By SYLVAIN CHARLEBOIS (AIMS Senior Fellow)
- Troy Media,14 August 2017
Let’s face it: lobsters are not easy on the eyes. The first person to discover that these hideous crustaceans were edible deserves a medal or two. At one time, lobster was the poor man’s protein that was fed mainly to prisoners. These days, however, the chicken of the sea is enjoying more love than ever; even President Donald Trump and French President Emmanuel Macron recently dined on blue lobster at the Eiffel Tower. Prices are up, and demand is high; right now, things are looking up for the industry.
Lobster’s popularity, however, has recently forced some food service companies to alter their festive menus. McDonald’s ceased its sales of McLobster in the Atlantic region this summer due to higher prices, making procurement an issue. All Atlantic region provinces and Quebec harvest lobsters, with Nova Scotia as the largest producer by far. The industry is now valued at over $1b, double of that in 2010. Suppliers cannot keep up with the growing appetite for lobster around the globe. Canadian lobster exports to China in particular have tripled since 2012; it is even sold online to China, thanks toAlibaba, which is distributing Canadian lobster.
But the lobster industry has had its lean times. For several years, lobster was not only cheap, it was a relatively unpopular product. Other than those in the Atlantic region, by way of curious tourists and lobsters boils, it was barely an afterthought. As a result, the industry started marketing lobster as an ingredient and not an entire dish. This shift in focus changed everything; lobster burritos, beer, donuts – lobster anything could be found on menus from coast to coast. The industry discovered that selling lobster as an ingredient attracts a different kind of consumer; one who is not keen in going through the effort of eating an entire lobster. After all, not all consumers are true Maritimers.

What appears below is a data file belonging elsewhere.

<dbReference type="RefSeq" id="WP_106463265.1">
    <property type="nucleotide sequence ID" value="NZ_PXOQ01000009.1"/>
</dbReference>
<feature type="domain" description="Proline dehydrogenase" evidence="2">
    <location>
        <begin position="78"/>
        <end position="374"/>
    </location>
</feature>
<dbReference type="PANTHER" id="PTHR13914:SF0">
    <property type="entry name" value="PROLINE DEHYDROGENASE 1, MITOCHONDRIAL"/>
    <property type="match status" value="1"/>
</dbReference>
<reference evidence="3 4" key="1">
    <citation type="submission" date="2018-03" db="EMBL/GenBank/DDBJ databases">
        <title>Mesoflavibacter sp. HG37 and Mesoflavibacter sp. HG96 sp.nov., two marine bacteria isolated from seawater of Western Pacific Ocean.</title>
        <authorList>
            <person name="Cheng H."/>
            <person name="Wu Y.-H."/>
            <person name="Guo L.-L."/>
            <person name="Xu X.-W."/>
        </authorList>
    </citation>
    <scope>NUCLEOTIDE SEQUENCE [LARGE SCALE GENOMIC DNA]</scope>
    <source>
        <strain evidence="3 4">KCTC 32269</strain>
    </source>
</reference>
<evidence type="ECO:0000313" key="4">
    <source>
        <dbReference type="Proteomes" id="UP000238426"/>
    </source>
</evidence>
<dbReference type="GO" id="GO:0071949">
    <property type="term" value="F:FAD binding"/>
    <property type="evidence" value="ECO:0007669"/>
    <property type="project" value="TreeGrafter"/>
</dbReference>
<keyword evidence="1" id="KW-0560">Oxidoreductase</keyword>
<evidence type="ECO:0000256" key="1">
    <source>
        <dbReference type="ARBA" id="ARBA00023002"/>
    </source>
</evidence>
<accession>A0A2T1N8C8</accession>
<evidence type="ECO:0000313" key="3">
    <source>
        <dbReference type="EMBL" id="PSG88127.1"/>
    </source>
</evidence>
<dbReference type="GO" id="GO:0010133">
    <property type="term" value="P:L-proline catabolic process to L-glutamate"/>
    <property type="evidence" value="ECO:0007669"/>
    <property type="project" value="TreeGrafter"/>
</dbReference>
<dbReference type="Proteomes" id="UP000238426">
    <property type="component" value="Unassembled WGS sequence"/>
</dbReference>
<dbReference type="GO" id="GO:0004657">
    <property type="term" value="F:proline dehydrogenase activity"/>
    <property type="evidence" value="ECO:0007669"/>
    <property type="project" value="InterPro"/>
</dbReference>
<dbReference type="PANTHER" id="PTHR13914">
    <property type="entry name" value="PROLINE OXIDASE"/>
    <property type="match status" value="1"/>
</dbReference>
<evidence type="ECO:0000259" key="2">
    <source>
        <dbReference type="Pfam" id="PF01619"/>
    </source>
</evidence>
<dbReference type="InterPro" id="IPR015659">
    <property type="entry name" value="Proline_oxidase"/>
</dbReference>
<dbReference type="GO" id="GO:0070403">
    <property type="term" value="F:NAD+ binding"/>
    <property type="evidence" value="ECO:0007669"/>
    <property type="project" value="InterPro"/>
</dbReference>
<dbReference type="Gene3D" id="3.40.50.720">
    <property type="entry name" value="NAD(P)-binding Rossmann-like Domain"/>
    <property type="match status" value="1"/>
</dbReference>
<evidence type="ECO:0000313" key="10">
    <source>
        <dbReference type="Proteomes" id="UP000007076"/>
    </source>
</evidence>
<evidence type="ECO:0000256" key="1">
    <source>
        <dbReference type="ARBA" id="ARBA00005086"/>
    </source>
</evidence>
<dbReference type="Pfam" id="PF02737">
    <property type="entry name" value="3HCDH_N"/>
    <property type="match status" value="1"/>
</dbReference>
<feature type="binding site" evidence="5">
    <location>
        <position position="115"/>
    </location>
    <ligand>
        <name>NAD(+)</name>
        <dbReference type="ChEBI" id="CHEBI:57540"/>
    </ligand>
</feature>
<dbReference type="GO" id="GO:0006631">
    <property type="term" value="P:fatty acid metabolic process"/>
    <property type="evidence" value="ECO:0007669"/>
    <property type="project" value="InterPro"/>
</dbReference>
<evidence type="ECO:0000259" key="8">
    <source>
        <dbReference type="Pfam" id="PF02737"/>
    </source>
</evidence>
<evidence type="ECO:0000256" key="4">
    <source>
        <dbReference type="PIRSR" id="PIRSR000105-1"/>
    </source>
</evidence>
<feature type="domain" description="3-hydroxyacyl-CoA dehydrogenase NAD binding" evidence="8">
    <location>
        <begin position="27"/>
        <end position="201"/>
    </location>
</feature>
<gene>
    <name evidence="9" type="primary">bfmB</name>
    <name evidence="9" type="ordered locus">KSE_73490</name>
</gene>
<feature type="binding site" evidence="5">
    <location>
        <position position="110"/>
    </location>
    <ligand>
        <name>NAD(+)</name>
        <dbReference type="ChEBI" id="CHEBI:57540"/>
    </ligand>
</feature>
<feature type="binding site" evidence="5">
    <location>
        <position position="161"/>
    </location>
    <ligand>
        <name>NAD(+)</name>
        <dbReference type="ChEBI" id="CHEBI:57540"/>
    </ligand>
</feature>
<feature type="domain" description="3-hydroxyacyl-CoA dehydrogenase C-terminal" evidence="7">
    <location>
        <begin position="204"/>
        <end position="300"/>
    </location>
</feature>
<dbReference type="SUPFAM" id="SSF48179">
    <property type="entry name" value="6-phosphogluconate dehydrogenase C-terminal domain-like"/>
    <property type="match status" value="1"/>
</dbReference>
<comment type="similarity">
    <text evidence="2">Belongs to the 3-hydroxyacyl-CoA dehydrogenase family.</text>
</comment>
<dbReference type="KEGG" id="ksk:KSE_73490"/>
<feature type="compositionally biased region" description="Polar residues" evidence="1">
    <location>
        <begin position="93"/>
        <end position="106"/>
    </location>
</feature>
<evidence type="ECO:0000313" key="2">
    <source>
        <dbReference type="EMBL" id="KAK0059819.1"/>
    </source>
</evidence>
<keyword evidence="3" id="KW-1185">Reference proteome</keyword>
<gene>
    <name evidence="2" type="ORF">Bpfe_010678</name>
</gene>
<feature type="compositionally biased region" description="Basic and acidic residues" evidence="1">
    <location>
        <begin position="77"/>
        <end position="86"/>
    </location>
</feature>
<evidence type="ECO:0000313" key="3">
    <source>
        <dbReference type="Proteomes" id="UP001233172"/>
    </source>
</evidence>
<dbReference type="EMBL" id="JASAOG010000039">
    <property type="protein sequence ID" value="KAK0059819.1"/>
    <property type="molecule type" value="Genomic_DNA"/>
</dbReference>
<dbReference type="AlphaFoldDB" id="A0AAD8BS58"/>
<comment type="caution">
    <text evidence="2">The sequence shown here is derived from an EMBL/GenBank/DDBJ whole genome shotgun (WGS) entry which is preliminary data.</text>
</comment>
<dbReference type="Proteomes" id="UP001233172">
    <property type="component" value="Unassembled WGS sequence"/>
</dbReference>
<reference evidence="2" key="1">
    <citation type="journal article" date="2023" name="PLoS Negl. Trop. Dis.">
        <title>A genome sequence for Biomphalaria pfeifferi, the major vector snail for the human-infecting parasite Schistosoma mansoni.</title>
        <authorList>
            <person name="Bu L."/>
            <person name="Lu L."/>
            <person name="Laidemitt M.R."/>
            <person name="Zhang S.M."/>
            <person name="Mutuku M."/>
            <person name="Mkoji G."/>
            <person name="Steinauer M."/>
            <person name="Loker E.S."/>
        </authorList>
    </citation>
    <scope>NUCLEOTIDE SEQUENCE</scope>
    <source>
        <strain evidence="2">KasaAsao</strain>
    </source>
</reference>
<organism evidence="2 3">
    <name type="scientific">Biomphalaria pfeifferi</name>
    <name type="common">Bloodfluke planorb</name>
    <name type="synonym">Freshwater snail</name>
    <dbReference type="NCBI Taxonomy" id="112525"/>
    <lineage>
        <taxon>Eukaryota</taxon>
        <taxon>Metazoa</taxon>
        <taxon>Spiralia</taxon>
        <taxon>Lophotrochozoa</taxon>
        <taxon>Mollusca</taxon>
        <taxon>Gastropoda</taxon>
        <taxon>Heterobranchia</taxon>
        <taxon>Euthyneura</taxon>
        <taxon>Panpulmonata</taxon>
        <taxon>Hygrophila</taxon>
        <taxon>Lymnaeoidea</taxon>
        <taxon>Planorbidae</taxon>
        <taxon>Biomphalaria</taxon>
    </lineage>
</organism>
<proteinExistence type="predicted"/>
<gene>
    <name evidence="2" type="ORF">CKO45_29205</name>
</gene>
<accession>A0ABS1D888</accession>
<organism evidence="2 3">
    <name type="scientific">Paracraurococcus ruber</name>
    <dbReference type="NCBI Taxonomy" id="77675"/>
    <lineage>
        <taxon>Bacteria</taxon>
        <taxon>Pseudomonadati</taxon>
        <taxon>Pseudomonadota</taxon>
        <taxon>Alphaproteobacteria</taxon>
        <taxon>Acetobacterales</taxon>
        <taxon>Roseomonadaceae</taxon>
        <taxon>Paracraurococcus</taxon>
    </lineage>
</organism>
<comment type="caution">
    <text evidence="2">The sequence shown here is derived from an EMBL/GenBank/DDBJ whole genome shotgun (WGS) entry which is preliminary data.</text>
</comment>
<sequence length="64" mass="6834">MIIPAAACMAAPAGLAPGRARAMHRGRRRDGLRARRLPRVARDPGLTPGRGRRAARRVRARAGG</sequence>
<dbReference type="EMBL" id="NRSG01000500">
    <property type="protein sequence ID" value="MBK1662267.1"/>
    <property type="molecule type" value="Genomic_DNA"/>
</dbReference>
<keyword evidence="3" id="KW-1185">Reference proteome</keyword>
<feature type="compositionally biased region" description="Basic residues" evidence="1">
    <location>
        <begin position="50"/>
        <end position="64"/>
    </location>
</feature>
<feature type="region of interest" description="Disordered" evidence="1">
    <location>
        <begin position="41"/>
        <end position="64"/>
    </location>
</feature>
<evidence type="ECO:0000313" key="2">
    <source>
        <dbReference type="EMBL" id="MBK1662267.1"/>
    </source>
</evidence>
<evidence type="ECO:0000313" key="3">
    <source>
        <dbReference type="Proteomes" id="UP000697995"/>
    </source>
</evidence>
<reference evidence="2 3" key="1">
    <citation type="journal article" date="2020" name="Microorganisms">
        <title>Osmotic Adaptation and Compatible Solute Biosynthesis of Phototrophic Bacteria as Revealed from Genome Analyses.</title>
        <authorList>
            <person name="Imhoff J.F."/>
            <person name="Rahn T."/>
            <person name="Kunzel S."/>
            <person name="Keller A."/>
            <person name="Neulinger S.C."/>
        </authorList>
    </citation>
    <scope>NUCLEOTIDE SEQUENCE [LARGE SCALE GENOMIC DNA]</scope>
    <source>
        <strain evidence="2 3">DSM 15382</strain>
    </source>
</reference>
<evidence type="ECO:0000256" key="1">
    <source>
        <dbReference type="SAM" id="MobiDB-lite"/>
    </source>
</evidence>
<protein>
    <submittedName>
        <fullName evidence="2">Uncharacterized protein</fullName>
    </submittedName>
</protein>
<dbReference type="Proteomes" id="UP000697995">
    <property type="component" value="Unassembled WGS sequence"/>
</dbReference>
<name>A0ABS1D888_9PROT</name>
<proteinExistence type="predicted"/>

Lobster meat also makes a strong case for itself, health-wise; while it has long been considered a rich and indulgent feast, it actually contains fewer calories than an equal portion of skinless chicken breast. It also a healthy source of omega-3 fatty acids, potassium, and vitamins E, B-12 and B-6.
On the issue of trade, the lobster aficionado may be in for another treat and prices could go even higher. The Comprehensive European Trade Agreement (CETA), which is about to be implemented, will give a significant boost to Canada’s harvesters over those from Maine. Europeans will soon pay for lobster tariff-free, while paying a surcharge to Americans. Once freight and shrinkage fees are calculated in, lobsters can get expensive, so the CETA can make a significant difference. Europe imported more than $150 million in lobster from America last year, slightly less than what Canada imported. In addition to a lower dollar, the agreement makes our products more financially attractive to a continent teeming with affluent and hungry consumers. And under the Trump administration, we may not see Washington working to set a level playing field any time soon, but could raise this issue during upcoming North American Free Trade Agreement (NAFTA) talks. Nonetheless, CETA could also benefit Americans as they do send a good portion of their lobster catch to Canada for processing.
With this momentum, it is crucial not to price the product out of the retail market. These days, a $30 lobster roll is not unusual, and such higher price points may scare consumers away from the product. This is what happened to beef a few years ago when prices skyrocketed, forcing consumers to look elsewhere. Given the perception that lobster is, for the most part, a luxury product, it won’t take much for them to walk away.
The industry, supported by the Canadian Lobster Council, are doing things right and should continue on the same path; making the commodity more accessible is key to lobster’s future success. The industry just adopted a new branding strategy to tell the Canadian story. This is timely, since there were suspicions about some global mislabelling of Canadian lobster. Food fraud is real, and it is being addressed by the sector. The industry seemed to have had its share of success and failure, but from the outside looking in, it appears to be an industry starting to take control of its own destiny; you rock, lobster.
Sylvain Charlebois, Dean of the Faculty of Management, Professor in Food Distribution and Policy, Dalhousie University. Author of “Risk Intelligence and Benchmarking: The New World Order in Food”, published by Wiley-Blacwell (2017).